Constituency Development Fund: Who decides?
By Irenei Kiria
On 17 August 2007, Prime Minister Edward Lowassa, in his speech to conclude the 8th Parliament session in Dodoma, told the nation that 7.5 billion shillings have been approved by Parliament for implementation of a Constituency Development Fund (CDF) in financial year 2007/08. He further said that the Government is finalizing a bill for the CDF law to be brought to Parliament for enactment.
The CDF would give each MP funds for development projects in his or her constituency. According to Lowassa, the amount of funds received by each constituency would depend on the size of the constituency, its population and the degree of poverty.
The Prime Minister’s speech revealed a number of things that merit further attention. First, Parliament has passed a budget for implementation of something which does not yet exist by law. Why the rush? What if enactment of CDF law becomes impossible? Second, have citizens been consulted?
From the same speech we learned that the CDF is meant to be a catalyst to implement the ongoing Decentralisation-by-Devolution policy (‘D-by-D’). However, the top-down decision to enact the CDF appears to run contrary to the spirit of D-by-D.
If you ask MPs why they support establishment of a CDF, they normally give two reasons. First, they point out that MPs currently spend their own money to help poor people in their constituencies, and so the CDF will relieve them of that burden. But this ignores MPs’ primary oversight role. If the MPs are busy managing CDF monies, will they still be able to effectively scrutinize and monitor Government spending?
Furthermore, what precautions are in place to ensure that the CDF does not turn into another form ofTakrima? If during their election campaigns MPs promise certain philanthropic projects and are elected for that reason, they ought to use their own money to deliver, not taxpayers’.
The second reason cited by MPs in support of the CDF is that this money will speed development efforts at the local level. But what of all the other existing funding mechanisms with that same goal? To recap, these include the Tanzania Social Action Fund (TASAF), the Local Government Capital Development Grant system (LGCDG), the ASDP, the PADP, the PEDP and other sector and general purpose grants that are sent to fund the activities of our Local Government Authorities. Have the shortcomings with these channels been adequately addressed from the citizens’ perspective?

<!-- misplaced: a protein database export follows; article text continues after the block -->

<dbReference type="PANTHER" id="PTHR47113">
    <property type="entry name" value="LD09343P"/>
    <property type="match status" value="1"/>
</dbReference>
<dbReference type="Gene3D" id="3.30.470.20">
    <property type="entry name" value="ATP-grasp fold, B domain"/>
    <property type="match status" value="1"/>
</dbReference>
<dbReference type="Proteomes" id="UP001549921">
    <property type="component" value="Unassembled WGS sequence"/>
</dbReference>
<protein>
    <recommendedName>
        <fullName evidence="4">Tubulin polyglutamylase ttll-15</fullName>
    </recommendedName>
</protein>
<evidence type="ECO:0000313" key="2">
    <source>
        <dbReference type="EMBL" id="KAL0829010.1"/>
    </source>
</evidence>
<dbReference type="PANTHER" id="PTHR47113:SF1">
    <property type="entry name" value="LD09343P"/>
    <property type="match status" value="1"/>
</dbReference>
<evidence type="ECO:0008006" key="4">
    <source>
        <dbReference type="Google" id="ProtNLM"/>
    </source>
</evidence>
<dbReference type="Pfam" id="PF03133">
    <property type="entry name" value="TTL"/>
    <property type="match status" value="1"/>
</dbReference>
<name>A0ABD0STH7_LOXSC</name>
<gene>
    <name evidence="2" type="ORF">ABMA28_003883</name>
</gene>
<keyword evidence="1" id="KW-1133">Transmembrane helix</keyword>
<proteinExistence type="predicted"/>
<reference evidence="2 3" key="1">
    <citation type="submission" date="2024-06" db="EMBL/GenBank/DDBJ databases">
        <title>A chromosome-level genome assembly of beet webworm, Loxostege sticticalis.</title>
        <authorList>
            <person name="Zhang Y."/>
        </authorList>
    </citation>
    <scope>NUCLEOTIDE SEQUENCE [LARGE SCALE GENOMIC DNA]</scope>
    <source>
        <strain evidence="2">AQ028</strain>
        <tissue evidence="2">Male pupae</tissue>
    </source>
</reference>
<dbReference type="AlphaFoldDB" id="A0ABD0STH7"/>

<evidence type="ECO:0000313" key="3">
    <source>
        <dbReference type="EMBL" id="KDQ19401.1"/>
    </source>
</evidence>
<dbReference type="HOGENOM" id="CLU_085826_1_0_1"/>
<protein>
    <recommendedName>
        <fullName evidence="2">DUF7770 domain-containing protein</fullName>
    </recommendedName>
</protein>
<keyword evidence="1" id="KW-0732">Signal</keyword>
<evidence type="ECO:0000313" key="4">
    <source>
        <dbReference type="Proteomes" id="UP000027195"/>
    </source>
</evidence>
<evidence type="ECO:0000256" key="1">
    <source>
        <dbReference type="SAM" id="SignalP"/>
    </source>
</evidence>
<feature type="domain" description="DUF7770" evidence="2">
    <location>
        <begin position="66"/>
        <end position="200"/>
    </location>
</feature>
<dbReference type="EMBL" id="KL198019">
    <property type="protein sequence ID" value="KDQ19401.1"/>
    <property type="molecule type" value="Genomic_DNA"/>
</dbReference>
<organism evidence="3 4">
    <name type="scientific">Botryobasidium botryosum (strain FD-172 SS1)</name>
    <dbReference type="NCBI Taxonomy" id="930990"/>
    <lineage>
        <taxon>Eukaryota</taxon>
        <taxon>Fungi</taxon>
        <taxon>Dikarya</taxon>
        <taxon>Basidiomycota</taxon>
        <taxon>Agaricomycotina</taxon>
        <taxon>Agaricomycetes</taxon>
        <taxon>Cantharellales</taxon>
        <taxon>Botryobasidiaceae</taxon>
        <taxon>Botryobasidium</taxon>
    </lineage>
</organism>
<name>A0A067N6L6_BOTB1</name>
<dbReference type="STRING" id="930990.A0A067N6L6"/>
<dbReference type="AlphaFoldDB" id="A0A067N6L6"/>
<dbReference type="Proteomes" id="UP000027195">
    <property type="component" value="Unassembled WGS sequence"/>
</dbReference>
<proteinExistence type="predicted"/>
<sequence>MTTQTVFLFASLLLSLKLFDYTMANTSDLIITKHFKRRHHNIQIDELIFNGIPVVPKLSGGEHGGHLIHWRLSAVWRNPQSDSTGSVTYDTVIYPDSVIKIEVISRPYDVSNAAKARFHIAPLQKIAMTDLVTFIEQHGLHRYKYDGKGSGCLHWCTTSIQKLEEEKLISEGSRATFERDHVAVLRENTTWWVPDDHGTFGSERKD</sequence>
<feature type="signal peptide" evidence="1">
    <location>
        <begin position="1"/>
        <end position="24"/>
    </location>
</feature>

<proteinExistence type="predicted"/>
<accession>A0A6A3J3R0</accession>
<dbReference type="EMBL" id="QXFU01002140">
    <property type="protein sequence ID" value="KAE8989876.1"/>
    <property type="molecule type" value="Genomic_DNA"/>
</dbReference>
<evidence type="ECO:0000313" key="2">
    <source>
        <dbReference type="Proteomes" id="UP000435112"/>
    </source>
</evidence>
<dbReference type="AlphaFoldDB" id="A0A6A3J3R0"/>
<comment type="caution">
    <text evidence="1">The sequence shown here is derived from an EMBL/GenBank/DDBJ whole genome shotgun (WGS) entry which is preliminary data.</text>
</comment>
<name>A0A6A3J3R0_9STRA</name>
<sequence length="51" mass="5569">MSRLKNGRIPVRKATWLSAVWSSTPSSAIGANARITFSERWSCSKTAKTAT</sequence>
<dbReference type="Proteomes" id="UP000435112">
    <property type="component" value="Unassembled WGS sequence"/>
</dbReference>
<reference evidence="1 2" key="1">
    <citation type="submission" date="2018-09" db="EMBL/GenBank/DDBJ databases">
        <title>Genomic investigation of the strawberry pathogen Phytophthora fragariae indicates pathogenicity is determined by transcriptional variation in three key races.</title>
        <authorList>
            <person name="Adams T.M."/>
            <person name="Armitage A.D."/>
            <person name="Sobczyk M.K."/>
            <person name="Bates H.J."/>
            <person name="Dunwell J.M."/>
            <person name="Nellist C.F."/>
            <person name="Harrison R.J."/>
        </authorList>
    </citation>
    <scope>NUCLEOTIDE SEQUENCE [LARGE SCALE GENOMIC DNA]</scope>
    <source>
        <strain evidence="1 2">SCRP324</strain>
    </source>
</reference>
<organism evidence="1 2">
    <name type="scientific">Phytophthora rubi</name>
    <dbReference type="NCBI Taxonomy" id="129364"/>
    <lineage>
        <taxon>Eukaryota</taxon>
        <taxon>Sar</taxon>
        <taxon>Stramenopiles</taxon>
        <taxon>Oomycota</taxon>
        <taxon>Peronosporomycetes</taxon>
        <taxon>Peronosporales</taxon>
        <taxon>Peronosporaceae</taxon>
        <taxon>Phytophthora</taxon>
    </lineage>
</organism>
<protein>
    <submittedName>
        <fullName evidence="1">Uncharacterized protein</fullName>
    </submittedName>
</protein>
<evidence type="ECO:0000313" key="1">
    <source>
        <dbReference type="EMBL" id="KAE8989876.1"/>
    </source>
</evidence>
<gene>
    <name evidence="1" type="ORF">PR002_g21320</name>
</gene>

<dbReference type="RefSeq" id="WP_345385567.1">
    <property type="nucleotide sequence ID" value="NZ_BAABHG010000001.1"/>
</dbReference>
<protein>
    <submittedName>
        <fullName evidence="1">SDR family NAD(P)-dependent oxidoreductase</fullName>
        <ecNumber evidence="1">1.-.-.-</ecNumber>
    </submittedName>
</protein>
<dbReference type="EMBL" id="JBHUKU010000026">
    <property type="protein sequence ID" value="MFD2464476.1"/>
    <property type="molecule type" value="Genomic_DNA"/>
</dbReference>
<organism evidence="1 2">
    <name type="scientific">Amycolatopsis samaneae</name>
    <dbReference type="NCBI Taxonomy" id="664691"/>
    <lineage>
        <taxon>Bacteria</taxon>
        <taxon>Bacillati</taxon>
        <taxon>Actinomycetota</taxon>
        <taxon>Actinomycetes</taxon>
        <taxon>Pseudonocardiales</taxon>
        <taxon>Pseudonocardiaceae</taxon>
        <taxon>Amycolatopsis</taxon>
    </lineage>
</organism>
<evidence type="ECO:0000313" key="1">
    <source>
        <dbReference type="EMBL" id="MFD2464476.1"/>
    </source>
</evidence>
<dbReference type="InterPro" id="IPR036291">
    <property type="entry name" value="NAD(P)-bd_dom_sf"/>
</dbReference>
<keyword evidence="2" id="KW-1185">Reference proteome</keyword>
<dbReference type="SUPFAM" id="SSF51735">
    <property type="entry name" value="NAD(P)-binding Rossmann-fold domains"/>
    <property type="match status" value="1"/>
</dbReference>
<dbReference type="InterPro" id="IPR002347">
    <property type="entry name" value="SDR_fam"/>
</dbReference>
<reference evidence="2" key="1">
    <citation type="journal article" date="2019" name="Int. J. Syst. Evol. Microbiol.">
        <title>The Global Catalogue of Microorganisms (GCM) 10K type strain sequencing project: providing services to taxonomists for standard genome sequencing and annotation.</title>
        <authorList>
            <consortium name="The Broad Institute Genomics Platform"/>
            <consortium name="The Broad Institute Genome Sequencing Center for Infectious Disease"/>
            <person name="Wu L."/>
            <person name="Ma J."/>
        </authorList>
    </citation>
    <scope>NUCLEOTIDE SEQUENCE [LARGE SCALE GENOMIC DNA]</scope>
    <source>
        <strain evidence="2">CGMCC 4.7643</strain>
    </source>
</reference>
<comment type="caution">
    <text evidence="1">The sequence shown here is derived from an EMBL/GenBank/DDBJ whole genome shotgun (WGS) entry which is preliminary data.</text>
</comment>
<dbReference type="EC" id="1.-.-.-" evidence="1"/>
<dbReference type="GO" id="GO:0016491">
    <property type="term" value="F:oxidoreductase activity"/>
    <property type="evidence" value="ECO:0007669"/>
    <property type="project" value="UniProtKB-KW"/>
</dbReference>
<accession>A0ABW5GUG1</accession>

The CDF saga is a poignant illustration of priorities and how decisions are made in Tanzania. It seems we often decide to do certain things because other countries have done so, and/or as a result of directive from the central government.
So, we will implement the CDF because it has been done in Kenya and because the central government has decided to do so. I have not heard anybody saying the citizens decided. How many orders have the Prime Minister or President given to Councils to implement? Were they priorities for each particular Council?
For example, think of the recent directive by President Kikwete to construct a dispensary in every village and a health centre in each ward. This directive does not adequately address the fact that existing health facilities are critically under-resourced. The money for new health facilities could be used to attract and retain health workers in rural and underserved areas,
and ensure availability of drugs and supplies throughout.
But let us return to the CDF issue. Where do we go from here? First, Parliament should explain why they decided to approve the budget for the CDF, when t does not yet exist legally. The process to table the CDF bill in Parliament should be
stopped until citizens’ consent and alternative preferences are sought.
In the meantime, MPs should work with citizens to strengthen transparency and ccountability in the implementation of local government development initiatives through xisting funding mechanisms mentioned above. Second, the government should explain how they came up with the idea of CDF and how it will address the problems facing other local government funding channels. The 7.2 billion shillings passed by the Parliament for implementation of the (non-existent) CDF should be re-directed to Councils to beef up their under-budgeted annual plans
Finally, if the CDF is implemented, the government should provide constitutionally sound explanations regarding who is going to be accountable to whom when it comes to debating CDF budget and implementation reports in Parliament.
Irenei Kiria is the Executive Director of Youth Action Volunteers.